The UK's newest aircraft carrier conducted a series of tests off the east coast of the US in October.
The tests saw several firsts for the carrier, including the first launch of a fully loaded F-35B.
The US and UK have worked together closely to expand the capabilities of the UK's new carriers.
At the end of October, the Royal Navy took its naval-aviation capabilities to the next level by launching a fully loaded F-35B from the aircraft carrier HMS Prince of Wales for the first time.
The F-35B took off in "beast mode," a configuration in which its internal weapons bays and external pylons are all fully loaded with missiles or bombs. "Beast mode" sacrifices an F-35's stealth for increased firepower, as externally mounted munitions increase the aircraft's radar signature.
During the test, a specially modified F-35B carried 22,000 pounds of inert bombs, its maximum capacity, the Royal Navy said.
"It was impressive, launching the jet, all bombed up from the back of the flight deck," said Warrant Officer 1 John Etherington, the captain of the flight deck aboard HMS Prince of Wales. "It's exciting to see us pushing the boundaries of UK naval aviation."
The F-35B is the short-takeoff-and-vertical-landing variant of the jet and the most mechanically complex of the F-35 family. The -B variant is designed to operate from shorter runways, such as those aboard US amphibious ships and the UK's aircraft carriers.
While F-35Bs have been taking off from the 350-foot mark on HMS Prince of Wales' flight deck, a fully laden F-35B, depending on the conditions, may have to take off from as far back as the 850-foot mark, almost at the end of the carrier's 920-foot flight deck.
A series of firsts
This wasn't the only aviation breakthrough that took place aboard the British aircraft carrier during Westlant 2023, its current deployment off the East Coast of the US.
In September, as the carrier left the UK, it participated in a first-of-its-kind naval-drone test to demonstrate the ability of unmanned aircraft to carry cargo to the ship, freeing its helicopters of that mission.
The F-35Bs, flown from a US base by US Marine Corps pilots, joined the carrier in mid-October, ahead of the "beast mode" tests. Those tests were also the first time an aircraft launched by HMS Prince of Wales had dropped bombs, albeit inert ones.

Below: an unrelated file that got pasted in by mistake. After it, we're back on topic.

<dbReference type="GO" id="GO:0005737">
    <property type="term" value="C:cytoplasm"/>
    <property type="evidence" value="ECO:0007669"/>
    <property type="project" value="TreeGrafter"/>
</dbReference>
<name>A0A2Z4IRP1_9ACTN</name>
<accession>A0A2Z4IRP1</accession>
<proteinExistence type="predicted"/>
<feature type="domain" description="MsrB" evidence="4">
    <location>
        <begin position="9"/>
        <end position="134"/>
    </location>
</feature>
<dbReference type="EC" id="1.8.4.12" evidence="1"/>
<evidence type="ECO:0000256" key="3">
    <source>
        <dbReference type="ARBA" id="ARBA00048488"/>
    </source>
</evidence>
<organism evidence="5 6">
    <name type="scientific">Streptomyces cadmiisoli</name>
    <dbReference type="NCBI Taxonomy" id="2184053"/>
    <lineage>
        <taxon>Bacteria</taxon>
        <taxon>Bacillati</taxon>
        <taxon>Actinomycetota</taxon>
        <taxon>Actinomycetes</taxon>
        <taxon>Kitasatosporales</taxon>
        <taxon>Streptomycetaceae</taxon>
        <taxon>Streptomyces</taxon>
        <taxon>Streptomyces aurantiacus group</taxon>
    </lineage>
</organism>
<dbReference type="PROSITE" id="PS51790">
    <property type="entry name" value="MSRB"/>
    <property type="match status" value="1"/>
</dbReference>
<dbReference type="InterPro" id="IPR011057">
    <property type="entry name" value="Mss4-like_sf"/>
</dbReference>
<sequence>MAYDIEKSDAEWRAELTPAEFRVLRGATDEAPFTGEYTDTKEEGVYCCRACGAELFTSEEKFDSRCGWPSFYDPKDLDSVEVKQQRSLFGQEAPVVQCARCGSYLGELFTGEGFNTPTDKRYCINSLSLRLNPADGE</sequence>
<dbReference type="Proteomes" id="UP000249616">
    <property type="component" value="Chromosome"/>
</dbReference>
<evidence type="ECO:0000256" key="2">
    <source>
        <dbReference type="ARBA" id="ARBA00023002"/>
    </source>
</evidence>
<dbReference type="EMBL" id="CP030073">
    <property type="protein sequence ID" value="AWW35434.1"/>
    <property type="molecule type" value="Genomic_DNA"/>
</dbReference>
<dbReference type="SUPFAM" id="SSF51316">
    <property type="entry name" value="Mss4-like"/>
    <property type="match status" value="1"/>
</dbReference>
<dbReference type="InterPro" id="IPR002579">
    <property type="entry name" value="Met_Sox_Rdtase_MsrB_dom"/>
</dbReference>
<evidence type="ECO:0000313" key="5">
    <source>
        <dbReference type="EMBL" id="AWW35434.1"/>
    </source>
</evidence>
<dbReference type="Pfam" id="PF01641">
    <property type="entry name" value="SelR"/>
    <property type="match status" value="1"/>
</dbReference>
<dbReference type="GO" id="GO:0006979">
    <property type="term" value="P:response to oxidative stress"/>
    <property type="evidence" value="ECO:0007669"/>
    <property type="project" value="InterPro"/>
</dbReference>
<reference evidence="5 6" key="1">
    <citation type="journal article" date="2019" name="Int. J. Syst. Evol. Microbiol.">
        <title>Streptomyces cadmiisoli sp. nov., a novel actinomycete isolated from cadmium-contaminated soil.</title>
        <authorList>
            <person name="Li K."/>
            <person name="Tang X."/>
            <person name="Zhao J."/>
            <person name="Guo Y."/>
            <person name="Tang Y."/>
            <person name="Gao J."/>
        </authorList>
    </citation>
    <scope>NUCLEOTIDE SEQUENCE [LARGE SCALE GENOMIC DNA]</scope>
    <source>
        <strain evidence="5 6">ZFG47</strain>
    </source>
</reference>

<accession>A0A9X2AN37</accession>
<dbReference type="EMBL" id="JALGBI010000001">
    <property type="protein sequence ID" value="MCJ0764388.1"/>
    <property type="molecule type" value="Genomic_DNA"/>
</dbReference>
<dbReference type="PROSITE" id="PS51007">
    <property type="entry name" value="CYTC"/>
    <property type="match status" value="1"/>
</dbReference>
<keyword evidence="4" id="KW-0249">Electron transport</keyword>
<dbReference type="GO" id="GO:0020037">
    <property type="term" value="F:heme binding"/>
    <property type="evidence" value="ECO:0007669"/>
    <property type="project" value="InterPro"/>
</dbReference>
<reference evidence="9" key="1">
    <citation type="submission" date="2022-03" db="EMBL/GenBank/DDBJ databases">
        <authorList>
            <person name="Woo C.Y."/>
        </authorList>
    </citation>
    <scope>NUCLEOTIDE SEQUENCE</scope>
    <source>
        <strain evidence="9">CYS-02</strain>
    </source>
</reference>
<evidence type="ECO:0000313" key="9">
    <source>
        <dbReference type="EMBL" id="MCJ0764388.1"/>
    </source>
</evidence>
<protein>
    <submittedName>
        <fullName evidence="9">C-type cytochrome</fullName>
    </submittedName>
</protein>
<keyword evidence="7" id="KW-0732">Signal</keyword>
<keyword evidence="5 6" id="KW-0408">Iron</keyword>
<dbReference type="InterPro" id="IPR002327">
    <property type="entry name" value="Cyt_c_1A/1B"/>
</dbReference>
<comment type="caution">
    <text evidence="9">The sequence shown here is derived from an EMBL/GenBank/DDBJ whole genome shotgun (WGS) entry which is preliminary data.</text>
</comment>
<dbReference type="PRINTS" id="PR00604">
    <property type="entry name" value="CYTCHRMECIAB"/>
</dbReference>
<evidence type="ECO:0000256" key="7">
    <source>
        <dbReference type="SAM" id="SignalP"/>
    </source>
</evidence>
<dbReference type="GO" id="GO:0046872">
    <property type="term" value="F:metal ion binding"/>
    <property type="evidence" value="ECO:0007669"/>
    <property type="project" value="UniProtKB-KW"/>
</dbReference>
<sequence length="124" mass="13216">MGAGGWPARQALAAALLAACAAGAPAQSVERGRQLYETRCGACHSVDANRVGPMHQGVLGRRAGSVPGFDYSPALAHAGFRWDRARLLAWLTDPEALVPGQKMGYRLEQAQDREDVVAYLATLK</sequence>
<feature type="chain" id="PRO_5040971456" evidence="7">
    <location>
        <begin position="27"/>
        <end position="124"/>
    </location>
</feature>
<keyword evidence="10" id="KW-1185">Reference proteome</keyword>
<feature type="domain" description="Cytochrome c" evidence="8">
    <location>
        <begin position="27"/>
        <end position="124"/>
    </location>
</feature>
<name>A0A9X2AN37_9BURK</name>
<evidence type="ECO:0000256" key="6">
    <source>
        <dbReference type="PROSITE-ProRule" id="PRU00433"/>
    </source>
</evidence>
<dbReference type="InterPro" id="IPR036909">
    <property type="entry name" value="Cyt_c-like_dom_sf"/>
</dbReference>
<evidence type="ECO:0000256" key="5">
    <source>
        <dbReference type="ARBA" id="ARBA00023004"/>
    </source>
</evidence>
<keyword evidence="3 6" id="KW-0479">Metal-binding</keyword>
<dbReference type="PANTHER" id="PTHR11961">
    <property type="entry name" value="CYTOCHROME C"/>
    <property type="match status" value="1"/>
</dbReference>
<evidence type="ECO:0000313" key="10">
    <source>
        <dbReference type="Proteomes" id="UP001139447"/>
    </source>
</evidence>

Perhaps the most important tests involved shipborne rolling vertical landings. SRVL is a recent British innovation. The first one was performed in 2018 aboard HMS Queen Elizabeth, Prince of Wales' sister ship and the lead ship of the class.
During an SRVL, the jet uses both the vertical thrust from its engine and the lift from its wings. The benefits are that an SRVL doesn't require arresting gear, as carrier landings normally do, and it reduces wear on a jet's lift engines.
More importantly, an SRVL allows a jet to land with more weight than it can carry during a vertical landing, meaning F-35B pilots shouldn't have to ditch excess fuel tanks and expensive munitions to land safely on the carrier.
The Prince of Wales and the Queen Elizabeth have no arresting gear, so jets can only land vertically or by performing an SRVL, making mastery of the technique crucial for the ship and its crew. During the tests, the carrier conducted a total of 60 rolling landings, including 10 at night.
The F-35Bs were modified to carry testing sensors and were flown by US Marine pilots from a test-and-evaluation squadron assigned to Naval Air Station Patuxent River in Maryland. A 200-strong team from Pax River's F-35 Integrated Test Force also deployed on board HMS Prince of Wales to support the tests.
Westlant 2023 is only the latest round of trials for the jet and the carriers. This deployment focused on expanding the capabilities of both of Britain's new carriers, especially their ability to launch and recover F-35s faster, in worse weather, and at day or night.
US and British experts will now analyze the data gathered during the tests, "but the ship's command team are confident the trials have 'expanded the envelope' of F-35 operations," the Royal Navy said.
"The last four weeks at sea have been the busiest HMS Prince of Wales has ever seen," the ship's commanding officer, Capt. Richard Hewitt, said this week. "The test points achieved will not only improve UK F-35B operations, but those of our F-35B program partners and allies as well."
Prince in the North Atlantic
HMS Prince of Wales entered service in 2019, two years after HMS Queen Elizabeth. They can each carry up to 36 F-35Bs and a number of Merlin helicopters.
The two conventionally powered vessels each displace 65,000 tons and are the biggest warships ever built by the Royal Navy. By comparison, the US Navy's Nimitz-class and newer Gerald R. Ford-class nuclear-powered carriers each displace 100,000 tons.
HMS Prince of Wales was meant to sail to the US in late summer 2022 but was sidelined by an "extremely unusual fault" in one of its propeller shafts, which forced it to enter a dry dock for several months of repairs. Prince of Wales has now followed HMS Queen Elizabeth to the US, and it's a welcome arrival.
"It's a pleasure to see the continued progress in operating capability — there has been undeniable growth," said US Marine Corps Lt. Col. Mike Lippert, a test pilot who has participated in F-35B trials aboard both British carriers.
Constantine Atlamazoglou works on transatlantic and European security. He holds a master's degree in security studies and European affairs from the Fletcher School of Law and Diplomacy. You can contact him on LinkedIn and follow him on X/Twitter.
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